The West Village streets are packed. After several minutes of squeezing my way through non-existent spaces in the throng, I pop out at the far end of the vigil, on Seventh Ave. across from the Big Gay Ice Cream Shop.
You can’t see the stage. The speeches on the PA system sound like the squawk of distant seagulls wheeling over an unruly ocean.
The crowd is prickly. They don’t like the speakers, who are too white, too straight, too cisgender. (I know this by following the vigil on Twitter even while I’m at the vigil. And seriously, who thought it was a good idea to give Police Commissioner Bill Bratton a microphone?)
A chant of “Say their names!” goes up and gets louder, drowning out the speeches. This happens a few times. Then the politicians onstage begin, in fact, reading the names and ages of the dead.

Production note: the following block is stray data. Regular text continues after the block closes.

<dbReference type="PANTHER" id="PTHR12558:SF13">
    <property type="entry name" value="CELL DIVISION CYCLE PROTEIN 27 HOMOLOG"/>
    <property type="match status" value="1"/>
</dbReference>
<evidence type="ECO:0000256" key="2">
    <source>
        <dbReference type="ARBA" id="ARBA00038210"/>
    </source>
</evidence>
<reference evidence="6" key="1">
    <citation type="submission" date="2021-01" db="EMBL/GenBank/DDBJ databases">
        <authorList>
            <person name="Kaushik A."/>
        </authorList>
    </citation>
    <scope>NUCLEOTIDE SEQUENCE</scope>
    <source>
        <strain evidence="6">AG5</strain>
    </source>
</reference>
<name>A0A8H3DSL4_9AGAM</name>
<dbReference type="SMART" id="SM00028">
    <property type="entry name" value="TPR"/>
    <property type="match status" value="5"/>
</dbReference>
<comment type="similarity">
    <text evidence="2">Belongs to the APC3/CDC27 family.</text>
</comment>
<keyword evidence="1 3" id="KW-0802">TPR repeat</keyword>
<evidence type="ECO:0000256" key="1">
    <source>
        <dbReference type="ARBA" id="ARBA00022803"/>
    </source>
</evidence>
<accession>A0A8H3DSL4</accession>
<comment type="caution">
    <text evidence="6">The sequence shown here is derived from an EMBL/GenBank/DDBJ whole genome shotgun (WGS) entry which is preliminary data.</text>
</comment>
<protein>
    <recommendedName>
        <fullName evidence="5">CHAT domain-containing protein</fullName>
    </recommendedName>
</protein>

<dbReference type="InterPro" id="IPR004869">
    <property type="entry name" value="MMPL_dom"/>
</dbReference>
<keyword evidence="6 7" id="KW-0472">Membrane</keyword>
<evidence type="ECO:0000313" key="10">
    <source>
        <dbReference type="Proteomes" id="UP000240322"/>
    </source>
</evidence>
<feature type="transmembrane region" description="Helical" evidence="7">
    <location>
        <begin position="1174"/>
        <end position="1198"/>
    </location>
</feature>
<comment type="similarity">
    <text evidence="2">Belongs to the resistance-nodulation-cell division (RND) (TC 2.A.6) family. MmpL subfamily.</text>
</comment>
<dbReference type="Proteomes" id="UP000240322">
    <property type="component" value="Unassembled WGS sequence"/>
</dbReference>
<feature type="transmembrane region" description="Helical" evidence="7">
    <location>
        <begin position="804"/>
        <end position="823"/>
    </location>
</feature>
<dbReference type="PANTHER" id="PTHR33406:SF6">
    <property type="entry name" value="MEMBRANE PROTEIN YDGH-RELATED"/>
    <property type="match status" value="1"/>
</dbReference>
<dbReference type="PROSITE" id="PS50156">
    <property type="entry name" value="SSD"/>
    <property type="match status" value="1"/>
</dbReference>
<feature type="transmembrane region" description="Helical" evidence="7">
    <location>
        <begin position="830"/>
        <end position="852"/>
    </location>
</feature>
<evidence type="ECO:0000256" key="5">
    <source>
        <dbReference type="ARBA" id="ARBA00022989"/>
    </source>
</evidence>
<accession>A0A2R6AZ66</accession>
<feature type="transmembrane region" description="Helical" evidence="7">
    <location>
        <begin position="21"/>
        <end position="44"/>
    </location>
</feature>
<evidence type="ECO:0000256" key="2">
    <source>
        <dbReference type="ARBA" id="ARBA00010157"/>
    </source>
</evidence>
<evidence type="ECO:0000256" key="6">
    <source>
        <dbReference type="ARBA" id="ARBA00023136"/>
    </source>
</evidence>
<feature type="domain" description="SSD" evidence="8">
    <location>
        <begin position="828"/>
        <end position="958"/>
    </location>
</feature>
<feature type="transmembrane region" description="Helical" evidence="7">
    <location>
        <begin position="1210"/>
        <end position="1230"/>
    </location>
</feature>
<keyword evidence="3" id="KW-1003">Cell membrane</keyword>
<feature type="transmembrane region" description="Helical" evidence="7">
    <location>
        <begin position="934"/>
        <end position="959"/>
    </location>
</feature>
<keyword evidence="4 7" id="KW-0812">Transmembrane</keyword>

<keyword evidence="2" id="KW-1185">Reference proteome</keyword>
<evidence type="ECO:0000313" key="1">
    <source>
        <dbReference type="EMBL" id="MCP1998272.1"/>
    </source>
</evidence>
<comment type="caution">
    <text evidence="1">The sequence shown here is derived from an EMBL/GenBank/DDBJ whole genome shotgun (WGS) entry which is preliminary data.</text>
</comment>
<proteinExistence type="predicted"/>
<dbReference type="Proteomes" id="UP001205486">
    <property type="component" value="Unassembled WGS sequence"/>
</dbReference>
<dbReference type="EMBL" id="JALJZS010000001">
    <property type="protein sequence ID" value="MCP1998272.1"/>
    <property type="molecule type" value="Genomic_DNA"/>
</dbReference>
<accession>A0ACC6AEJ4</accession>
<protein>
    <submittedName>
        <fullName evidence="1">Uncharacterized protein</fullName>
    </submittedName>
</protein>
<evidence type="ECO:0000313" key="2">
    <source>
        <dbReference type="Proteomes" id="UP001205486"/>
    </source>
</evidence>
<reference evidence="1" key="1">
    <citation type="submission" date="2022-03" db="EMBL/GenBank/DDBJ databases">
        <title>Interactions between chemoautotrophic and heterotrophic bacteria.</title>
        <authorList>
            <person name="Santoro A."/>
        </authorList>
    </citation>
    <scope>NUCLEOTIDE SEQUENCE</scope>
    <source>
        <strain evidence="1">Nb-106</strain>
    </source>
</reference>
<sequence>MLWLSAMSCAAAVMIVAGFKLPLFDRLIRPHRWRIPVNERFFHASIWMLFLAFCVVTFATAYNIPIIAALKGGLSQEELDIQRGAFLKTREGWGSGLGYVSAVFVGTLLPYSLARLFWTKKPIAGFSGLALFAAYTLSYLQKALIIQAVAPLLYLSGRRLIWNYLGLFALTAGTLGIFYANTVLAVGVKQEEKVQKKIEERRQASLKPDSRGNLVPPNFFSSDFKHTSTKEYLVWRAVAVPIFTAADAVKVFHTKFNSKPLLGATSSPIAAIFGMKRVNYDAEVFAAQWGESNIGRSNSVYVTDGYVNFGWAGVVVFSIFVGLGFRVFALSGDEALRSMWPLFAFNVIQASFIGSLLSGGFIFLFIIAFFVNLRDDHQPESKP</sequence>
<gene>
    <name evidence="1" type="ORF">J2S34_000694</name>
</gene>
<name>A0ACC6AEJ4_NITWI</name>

Juan Chevez-Martinez, 25. Leroy Valentin Fernandez, 25. Jason Benjamin Josaphat, 19.
Most people quiet down but the loudest Say Their Names proponents start arguing amongst themselves about race and gender. They get shushed in their turn by the crowd. The names go on and on.
Luis S. Vielma, 22. Kimberly Morris, 37. Eddie Jamoldroy Justice, 30.
It is a fractious, uncomfortable, even angry scene. Perhaps I have been secretly hoping for closure. There is no closure here. And that’s okay. Because, really, nothing about any of this is okay.